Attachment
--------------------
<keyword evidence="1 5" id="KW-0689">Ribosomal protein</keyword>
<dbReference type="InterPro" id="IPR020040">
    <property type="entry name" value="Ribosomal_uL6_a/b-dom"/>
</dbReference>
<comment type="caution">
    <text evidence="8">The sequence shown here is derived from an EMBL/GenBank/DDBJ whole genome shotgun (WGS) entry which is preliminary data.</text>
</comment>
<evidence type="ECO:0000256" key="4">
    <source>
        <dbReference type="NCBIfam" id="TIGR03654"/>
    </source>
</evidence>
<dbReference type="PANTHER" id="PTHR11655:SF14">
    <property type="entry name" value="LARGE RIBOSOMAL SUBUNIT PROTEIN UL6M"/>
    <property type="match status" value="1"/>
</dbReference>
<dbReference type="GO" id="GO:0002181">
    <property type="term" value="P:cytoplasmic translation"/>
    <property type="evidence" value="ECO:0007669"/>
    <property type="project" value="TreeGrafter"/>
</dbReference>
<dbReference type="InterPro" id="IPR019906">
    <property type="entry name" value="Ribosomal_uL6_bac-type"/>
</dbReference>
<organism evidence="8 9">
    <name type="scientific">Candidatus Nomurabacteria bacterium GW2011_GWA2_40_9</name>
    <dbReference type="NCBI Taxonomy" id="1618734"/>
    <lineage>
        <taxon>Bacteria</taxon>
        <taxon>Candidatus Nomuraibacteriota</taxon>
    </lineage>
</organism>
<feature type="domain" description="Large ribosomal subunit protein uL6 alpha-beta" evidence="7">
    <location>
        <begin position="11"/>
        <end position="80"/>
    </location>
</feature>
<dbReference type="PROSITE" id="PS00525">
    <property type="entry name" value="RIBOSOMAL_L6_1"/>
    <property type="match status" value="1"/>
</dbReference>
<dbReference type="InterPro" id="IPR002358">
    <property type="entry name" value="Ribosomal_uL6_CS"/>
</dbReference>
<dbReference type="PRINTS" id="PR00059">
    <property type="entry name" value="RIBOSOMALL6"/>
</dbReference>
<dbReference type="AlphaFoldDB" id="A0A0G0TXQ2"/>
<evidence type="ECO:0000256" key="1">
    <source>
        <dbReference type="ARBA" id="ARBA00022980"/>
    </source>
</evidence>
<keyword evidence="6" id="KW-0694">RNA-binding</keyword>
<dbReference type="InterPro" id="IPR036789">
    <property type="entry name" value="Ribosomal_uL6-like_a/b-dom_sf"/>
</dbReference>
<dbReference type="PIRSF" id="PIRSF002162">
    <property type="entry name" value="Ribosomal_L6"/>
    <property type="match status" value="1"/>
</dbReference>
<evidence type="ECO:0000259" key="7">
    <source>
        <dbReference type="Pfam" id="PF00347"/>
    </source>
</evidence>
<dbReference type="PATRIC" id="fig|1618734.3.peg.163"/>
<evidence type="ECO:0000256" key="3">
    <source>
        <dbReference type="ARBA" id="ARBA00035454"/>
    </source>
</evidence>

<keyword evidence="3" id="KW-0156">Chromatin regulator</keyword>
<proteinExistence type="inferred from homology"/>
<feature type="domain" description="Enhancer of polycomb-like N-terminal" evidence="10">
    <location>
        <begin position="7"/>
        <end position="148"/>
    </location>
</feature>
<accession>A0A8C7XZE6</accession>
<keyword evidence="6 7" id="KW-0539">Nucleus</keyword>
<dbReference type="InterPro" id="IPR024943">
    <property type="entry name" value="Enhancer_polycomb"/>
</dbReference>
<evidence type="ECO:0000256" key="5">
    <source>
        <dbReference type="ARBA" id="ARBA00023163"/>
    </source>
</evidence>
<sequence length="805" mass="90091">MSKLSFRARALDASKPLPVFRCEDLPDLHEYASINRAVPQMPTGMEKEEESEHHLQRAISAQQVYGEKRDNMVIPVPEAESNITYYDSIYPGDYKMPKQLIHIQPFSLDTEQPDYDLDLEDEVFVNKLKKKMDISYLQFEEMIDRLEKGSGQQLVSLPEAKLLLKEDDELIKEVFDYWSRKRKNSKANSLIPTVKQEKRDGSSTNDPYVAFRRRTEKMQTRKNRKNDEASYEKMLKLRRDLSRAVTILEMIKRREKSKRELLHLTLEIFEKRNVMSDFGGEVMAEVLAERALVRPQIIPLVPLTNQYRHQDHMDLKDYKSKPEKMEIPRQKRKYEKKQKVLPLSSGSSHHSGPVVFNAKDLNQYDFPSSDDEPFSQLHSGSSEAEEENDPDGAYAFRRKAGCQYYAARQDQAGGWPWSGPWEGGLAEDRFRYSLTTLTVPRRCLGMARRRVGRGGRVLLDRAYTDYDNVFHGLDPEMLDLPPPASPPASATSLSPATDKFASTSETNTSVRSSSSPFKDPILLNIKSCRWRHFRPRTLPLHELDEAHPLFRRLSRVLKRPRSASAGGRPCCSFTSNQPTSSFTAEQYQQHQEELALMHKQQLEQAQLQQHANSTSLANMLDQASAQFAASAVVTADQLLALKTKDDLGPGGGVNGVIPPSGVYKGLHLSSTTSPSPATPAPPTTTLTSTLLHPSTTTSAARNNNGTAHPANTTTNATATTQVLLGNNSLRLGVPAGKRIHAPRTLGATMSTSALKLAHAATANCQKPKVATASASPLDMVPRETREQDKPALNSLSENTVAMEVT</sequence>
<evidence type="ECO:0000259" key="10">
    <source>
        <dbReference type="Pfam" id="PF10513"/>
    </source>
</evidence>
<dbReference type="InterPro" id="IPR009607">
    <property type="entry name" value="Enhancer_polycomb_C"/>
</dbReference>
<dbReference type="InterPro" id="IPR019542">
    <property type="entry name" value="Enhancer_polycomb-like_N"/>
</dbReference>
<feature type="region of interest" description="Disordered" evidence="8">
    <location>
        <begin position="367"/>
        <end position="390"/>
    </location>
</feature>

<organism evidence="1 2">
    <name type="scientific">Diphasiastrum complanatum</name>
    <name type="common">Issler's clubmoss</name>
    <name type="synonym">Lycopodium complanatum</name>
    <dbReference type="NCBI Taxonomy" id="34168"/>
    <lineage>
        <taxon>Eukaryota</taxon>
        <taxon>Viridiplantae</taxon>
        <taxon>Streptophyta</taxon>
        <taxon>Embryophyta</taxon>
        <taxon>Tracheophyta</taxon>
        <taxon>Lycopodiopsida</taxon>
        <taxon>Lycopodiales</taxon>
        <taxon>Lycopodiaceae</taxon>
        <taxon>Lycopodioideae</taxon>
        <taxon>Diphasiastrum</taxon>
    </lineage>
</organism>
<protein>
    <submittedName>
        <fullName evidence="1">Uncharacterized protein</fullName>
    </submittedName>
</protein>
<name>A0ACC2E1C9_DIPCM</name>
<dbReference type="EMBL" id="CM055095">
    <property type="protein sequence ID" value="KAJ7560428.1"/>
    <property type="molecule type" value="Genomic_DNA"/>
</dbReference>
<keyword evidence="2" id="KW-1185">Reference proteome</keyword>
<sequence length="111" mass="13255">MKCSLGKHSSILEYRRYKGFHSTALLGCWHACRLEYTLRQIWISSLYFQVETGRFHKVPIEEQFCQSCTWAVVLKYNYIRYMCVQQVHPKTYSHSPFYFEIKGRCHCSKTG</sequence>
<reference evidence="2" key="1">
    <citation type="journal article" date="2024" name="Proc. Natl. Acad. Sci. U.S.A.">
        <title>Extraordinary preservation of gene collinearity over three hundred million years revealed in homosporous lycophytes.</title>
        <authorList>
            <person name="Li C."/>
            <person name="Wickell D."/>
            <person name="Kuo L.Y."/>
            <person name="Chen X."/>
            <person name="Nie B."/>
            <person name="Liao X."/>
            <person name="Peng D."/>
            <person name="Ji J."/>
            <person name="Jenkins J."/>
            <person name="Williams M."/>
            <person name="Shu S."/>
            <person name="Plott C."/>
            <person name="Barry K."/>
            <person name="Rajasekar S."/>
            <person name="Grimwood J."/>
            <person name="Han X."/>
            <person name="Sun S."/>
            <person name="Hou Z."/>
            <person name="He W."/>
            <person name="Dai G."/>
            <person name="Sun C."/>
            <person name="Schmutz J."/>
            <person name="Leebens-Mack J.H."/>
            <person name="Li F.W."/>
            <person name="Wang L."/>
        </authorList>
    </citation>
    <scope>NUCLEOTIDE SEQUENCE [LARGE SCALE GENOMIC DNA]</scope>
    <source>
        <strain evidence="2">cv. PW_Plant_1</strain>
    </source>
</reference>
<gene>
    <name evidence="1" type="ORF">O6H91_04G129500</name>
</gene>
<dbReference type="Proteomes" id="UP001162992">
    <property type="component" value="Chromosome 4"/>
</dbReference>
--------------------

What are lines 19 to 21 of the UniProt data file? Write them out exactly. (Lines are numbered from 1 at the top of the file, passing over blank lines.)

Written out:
    <property type="evidence" value="ECO:0007669"/>
    <property type="project" value="TreeGrafter"/>
</dbReference>